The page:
I opened A Book of Prejudices and began to read. I was jarred and shocked by the style, the clear, clean, sweeping sentences. Why did he write like that? And how did one write like that? I pictured the man as a raging demon, slashing with his pen. I read on and what amazed me was not what he said, but how on earth anybody had the courage to say it. . . . I identified myself with that book.Editor, social critic, and longtime journalist with The Baltimore Sun, Mencken inspired many young writers in the 1920s. And though he died ("deoxidized," he would say) half a century ago, his rip-roaring style--witty, combative, yet graceful--continues to "stir up the animals" and attract fresh admirers.
A serious student of language (see his ground-breaking work, The American Language), Mencken was keenly aware of its limitations. "Words are veils," he wrote in a letter to critic Fanny Butcher. "It is hard enough to put into them what one thinks; it is a sheer impossibility to put into them what one feels." Such skepticism, however, never kept him from trying.
Here, in passages drawn from articles and reviews written between 1910 and 1950, are some of Mencken's observations on the writing trade--and some invigorating lessons on how not to be a dull writer.
The Loneliness of Writing
The writing profession is reeking with this loneliness. All our lives we spend in discoursing with ourselves. . . . The loneliest people in the world we writers are. Except that, while we are conversing and laughing with ourselves, we manage to shed our loneliness . . . to scatter it as we go along.
("What a Life!" 1928; quoted by Fred Hobson in Mencken: A Life, Random House, 1994)
The Author's Vanity
Why, then, do rational men and women engage in so barbarous and exhausting a vocation? What keeps them from deserting it for trades that are less onerous, and, in the public eye, more respectable? The answer, it seems to me, is as plain as mud. An author is simply a man in whom the normal vanity of all men is so vastly exaggerated that he finds it a sheer impossibility to hold it in. His overpowering impulse is to gyrate before his fellow men, flapping his wings and emitting his defiant yells. This being forbidden by the Polizei of all civilized countries, he takes it out by putting his yells on paper. Such is the thing called self-expression.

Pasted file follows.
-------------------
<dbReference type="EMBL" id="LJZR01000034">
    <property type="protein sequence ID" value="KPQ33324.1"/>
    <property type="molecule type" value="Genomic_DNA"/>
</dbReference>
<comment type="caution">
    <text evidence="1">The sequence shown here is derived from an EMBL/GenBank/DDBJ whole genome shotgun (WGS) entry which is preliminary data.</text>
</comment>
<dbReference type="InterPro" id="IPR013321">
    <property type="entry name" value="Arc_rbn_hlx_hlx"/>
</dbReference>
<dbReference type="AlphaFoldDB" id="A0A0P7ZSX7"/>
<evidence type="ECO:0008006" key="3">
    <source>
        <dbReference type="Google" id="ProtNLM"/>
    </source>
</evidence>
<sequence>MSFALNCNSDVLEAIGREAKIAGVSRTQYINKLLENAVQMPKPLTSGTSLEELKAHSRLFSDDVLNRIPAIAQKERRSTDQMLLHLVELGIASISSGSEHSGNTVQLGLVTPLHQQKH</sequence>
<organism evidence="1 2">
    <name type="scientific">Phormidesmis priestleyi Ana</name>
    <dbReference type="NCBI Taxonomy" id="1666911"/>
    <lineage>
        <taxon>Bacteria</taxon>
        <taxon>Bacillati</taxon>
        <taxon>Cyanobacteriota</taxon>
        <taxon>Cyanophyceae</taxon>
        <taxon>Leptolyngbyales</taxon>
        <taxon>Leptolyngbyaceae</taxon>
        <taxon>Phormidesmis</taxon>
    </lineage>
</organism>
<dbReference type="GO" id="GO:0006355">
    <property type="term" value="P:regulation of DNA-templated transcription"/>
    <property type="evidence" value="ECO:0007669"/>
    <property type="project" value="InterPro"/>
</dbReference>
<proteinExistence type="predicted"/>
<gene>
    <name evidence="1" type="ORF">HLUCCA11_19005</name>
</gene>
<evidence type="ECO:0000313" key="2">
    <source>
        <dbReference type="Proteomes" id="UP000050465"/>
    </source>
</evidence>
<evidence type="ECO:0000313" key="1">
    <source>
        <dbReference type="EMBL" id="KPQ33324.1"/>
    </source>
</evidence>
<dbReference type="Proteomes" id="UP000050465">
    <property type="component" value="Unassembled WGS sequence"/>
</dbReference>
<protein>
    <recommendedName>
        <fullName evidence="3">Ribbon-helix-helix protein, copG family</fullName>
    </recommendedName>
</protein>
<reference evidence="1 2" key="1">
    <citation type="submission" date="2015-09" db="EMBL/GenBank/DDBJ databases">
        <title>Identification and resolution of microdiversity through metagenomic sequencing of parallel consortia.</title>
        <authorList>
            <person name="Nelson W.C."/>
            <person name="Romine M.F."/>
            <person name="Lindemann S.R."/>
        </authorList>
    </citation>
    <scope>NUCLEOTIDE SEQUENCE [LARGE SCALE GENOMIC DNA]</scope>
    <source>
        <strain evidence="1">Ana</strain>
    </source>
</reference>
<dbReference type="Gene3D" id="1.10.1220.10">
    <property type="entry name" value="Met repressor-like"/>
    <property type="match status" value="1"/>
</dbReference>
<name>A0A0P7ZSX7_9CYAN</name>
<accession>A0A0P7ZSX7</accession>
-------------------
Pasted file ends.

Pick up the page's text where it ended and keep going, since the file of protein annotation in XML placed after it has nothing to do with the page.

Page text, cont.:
("On Literary Gents," The Chicago Sunday Tribune, June 20, 1926)
Prose and Poetry
Prose is simply a form of writing in which the author intends that his statements shall be accepted as conceivably true, even when they are about imaginary persons and events; its appeal is to the fully conscious and alert reasoning man. Poetry is a form of writing in which the author attempts to disarm reason and evoke emotion, partly by presenting images that awaken a powerful response in the subconscious and partly by the mere sough and blubber of words.
("The Poet and His Art," Smart Set, June 1920)
The Mencken Style
My style of writing is chiefly grounded upon an early enthusiasm for [Thomas Henry] Huxley, the greatest of all masters of orderly exposition. He taught me the importance of giving to every argument a simple structure. As for the fancy work on the surface, it comes chiefly from an anonymous editorial writer in the New York Sun, circa 1900. He taught me the value of apt phrases. My vocabulary is pretty large; it probably runs to 25,000 words. It represents much labor. I am constantly expanding it. I believe that a good phrase is better than a Great Truth--which is usually buncombe. I delight in argument. not because I want to convince, but because argument itself is an end.
(Letter to Burton Rascoe, summer 1920. Reprinted in The American Scene: A Reader, Knopf, 1965)
The iconoclast proves enough when he proves by his blasphemy that this or that idol is defectively convincing--that at least one visitor to the shrine is left full of doubts. The liberation of the human mind has been best furthered by gay fellows who heaved dead cats into sanctuaries and then went roistering down the highways of the world, proving to all men that doubt, after all, was safe--that the god in the sanctuary was a fraud. One horse-laugh is worth ten thousand syllogisms.
("The Iconoclast," reprinted in A Mencken Chrestomathy)
The Rhetoric of William Jennings Bryan
I heard all the famous rhetoricians of his generation, from Chauncey M. Depew to W. Bourke Cockran, and it is my sober judgment, standing on the brink of eternity, that he was the greatest of them all. His voice had something of the caressing richness of Julia Marlowe's, and he could think upon his feet much better than at a desk. The average impromptu speech, taken down by a stenographer, is found to be a bedlam of puerile cliches, thumping non sequiturs and limping, unfinished sentences. But Jennings emitted English that was clear, flowing, and sometimes not a little elegant, in the best sense of the word. Every sentence had a beginning, a middle and an end. The argument, three times out of four, was idiotic, but it at least hung together.
("Beaters of Breasts," from Heathen Days, Knopf, 1943)
I edited both newspapers and magazines, some of them successes and some of them not, and got a close, confidential view of the manner in which opinion is formulated and merchanted on this earth. My own contributions to the mess ran to millions of words, and I came to know intimately many of its most revered confectioners. More than once I have staggered out of editorial conferences dripping cold sweat, and wondering dizzily how God got along for so many years without the New Republic and the Manchester Guardian. And at other times I have marveled that the human race did not revolt against the imposture, dig up the carcass of Johann Gutenberg, and heave it to the buzzards and hyenas in some convenient zoo.
(Preface to Newspaper Days, Knopf, 1941)
Concluded on page two.